I enjoyed thrusting my hand in the pockets and giving it a twirl. It’s swishy and fun; dramatic and comfortable.

It definitely looks better with the belt but could be worn without one on a different figure, or in different cloth. Thank you Esme for taking the pictures!

Fabrickated Circle dress
Without a belt

I would like to make it again, perhaps in a translucent fabric like chiffon or perhaps a slightly heavier drapey silk. On the other hand the full floor-length skirt looked a bit like a 1950s evening dress, or even a Vivienne Westwood, so I can imagine it in a slightly firmer cloth. With time I could develop this design for a really nice evening gown or even a wedding dress. Whatever. You can tell this dress makes me feel happy!

 

28 Responses

  1. I love the colour combination. This remind me of a Vogue pattern I made in the 1970’s. It was Vogue 2976, a much simpler dress and less material I think, but a similar swishy style.

  2. Stephanie

    This is genuinely fabulous, K! Good for you. The chevrons hit it out of the park! And I love the last photo.

  3. You look fantastic and the photos are really lovely. I would like to see it in the wind without the belt.

  4. Excellent! Really, although it was an experiment it turned out great and it looks flamboyant and fab. It’ll be interesting to see how you use draping in future projects.

  5. Wow! I’d be very happy too. Thanks for this post your creativity is truly inspiring.

  6. The dress looks rather glamorous you could wear this to the opera! Thanks for sharing the journey and your processes.

  7. A triumph Kate! Its even more stunning that I had imagined. ๐Ÿ‘๐Ÿ‘๐Ÿ‘๐Ÿ‘๐Ÿ’ƒ๐Ÿ’ƒ

  8. So beautiful Kate. You’ve designed a truly unique piece .

  9. You are the most glamorous whirling dervish! Despite having armhole issues, the construction is so cool and the chevrons so dramatic with the colors you chose…much more than a muslin!!! Your last photo is a blast!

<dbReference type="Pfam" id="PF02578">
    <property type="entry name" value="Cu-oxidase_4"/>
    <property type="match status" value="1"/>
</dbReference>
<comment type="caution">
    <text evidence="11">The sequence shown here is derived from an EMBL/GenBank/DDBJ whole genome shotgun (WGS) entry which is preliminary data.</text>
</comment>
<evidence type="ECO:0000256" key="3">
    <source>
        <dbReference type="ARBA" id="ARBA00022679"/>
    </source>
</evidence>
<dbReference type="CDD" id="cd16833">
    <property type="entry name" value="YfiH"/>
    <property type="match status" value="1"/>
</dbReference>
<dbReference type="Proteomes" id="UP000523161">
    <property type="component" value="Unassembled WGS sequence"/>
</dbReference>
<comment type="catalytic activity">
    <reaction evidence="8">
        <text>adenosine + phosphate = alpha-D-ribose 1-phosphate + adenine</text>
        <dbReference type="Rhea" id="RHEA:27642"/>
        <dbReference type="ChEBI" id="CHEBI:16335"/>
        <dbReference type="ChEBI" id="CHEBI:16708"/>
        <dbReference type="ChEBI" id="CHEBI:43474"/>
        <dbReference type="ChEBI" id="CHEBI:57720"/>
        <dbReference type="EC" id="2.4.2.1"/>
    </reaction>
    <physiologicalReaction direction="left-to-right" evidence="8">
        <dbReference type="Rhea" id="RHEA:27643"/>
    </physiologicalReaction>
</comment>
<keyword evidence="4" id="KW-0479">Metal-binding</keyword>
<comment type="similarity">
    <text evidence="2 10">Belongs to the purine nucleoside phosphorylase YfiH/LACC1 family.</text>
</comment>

10. Very striking. Great job figuring out all the construction issues. Why not wear a matching camisole underneath and ignore the deep armholes; they can be a design feature.

  11. Fabulous! I take it back about the yoke colour…now for more versions. It reminds me of a Zandra Rhodes or Bill Gibb kind of gown, just the thing for your hand painted or dyed silks. That would make for an astounding, jaw dropping evening dress. Or exaggereate the pouffiness of the skirt, and go for dupions in rainbow colours. Delish.

  12. I agree with Demented Fairy, and everyone else. Your dress is outstanding.

  13. Joyce Latham

    Swish,swish,whee!! Such fun! It’s amazing! Lovely photographs too. Fabulous as always.
    Joyce๐Ÿ‡จ๐Ÿ‡ฆ

  14. YES! Outstanding!

  15. Fantastic! Lovely design.

  16. It’s wonderful! Well done Kate.
    The layout of the colour blocking works really well and in the outside light the colours are perfect. A dress like no other; you’ll be much envied. It’ll be interesting to see how the other version vary.

  17. Oh my goodness, this is fabulous! Great job on draping/drafting this pattern. I love the look of the voluminous skirt paired with a cinched-in waist on you.

  18. Stunning in every way – the design, the color combination, how it looks on you. Just fabulous!

  19. Fabulous! You look great in your dress, and it’s truly yours! Now that it is finished, I like the yoke. I’m sure you’ll be able to work out how to deal with the construction issues you feel you need to change. Good luck!

  20. It looks amazing Kate! Certainly a statement dress.

  21. Absolutely fab. Congrats and I hope you take the dress out to events and parties, etc, and enjoy it as much as you clearly do in the photos. I couldn’t really see the appeal while you shared the construction with us all online, but my goodness, this is a fantastic achievement/experiment. It’s showstopping.

  22. This is fantastic! The drama of that skirt!!! I eagerly await seeing what you do with this in the future!

  23. It’s fabulous! You just can’t help but twirl in a circle dress!!

  24. It’s beautiful Kate – it looks like a very fun, and glamorous dress! I wasn’t sure about the white yoke as it’s such a contrast to the other colours. It turned out beautifully though, you look deservedly pleased with the result!… I also love that you wore it with trainers!

  25. You look mahvelous! So glad you kept the yoke, I think it really makes the dress sing (or is that swing?). Would love a better shot of the trainers, such a fun combination.

  26. Vivienne

    You look wonderful and full of joy in this lovely dress. I used to wear long skirts and dresses for daytime in the seventies and always felt happy in them. It’s a great accomplishment to design and make your very own dress. Well done you!

  27. Wow! That is quite stunning!

  28. Oh my gosh, I love this — it’s so swishy and dramatic! Plus, you look so happy with it! :):)